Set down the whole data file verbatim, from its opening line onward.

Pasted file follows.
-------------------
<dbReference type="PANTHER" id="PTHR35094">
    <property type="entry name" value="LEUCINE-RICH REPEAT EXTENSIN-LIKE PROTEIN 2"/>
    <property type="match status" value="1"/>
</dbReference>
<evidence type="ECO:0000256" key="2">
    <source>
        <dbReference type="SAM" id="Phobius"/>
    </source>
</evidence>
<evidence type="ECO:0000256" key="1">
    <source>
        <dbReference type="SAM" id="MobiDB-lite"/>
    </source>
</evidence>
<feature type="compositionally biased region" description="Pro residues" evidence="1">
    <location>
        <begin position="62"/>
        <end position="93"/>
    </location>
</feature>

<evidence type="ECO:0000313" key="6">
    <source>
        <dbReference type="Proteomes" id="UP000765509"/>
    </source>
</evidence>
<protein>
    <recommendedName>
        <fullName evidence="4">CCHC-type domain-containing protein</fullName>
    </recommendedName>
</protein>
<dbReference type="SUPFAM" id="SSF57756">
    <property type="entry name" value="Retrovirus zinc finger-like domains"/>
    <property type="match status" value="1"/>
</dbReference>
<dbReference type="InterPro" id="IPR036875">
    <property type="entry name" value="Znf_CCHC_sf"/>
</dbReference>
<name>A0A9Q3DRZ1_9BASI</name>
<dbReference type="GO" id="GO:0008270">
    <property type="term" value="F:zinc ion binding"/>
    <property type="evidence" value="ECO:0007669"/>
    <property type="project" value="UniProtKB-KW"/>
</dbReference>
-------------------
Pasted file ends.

<dbReference type="PANTHER" id="PTHR35094">
    <property type="entry name" value="LEUCINE-RICH REPEAT EXTENSIN-LIKE PROTEIN 2"/>
    <property type="match status" value="1"/>
</dbReference>
<evidence type="ECO:0000256" key="2">
    <source>
        <dbReference type="SAM" id="Phobius"/>
    </source>
</evidence>
<evidence type="ECO:0000256" key="1">
    <source>
        <dbReference type="SAM" id="MobiDB-lite"/>
    </source>
</evidence>
<feature type="compositionally biased region" description="Pro residues" evidence="1">
    <location>
        <begin position="62"/>
        <end position="93"/>
    </location>
</feature>

<evidence type="ECO:0000313" key="6">
    <source>
        <dbReference type="Proteomes" id="UP000765509"/>
    </source>
</evidence>
<protein>
    <recommendedName>
        <fullName evidence="4">CCHC-type domain-containing protein</fullName>
    </recommendedName>
</protein>
<dbReference type="SUPFAM" id="SSF57756">
    <property type="entry name" value="Retrovirus zinc finger-like domains"/>
    <property type="match status" value="1"/>
</dbReference>
<dbReference type="InterPro" id="IPR036875">
    <property type="entry name" value="Znf_CCHC_sf"/>
</dbReference>
<name>A0A9Q3DRZ1_9BASI</name>
<dbReference type="GO" id="GO:0008270">
    <property type="term" value="F:zinc ion binding"/>
    <property type="evidence" value="ECO:0007669"/>
    <property type="project" value="UniProtKB-KW"/>
</dbReference>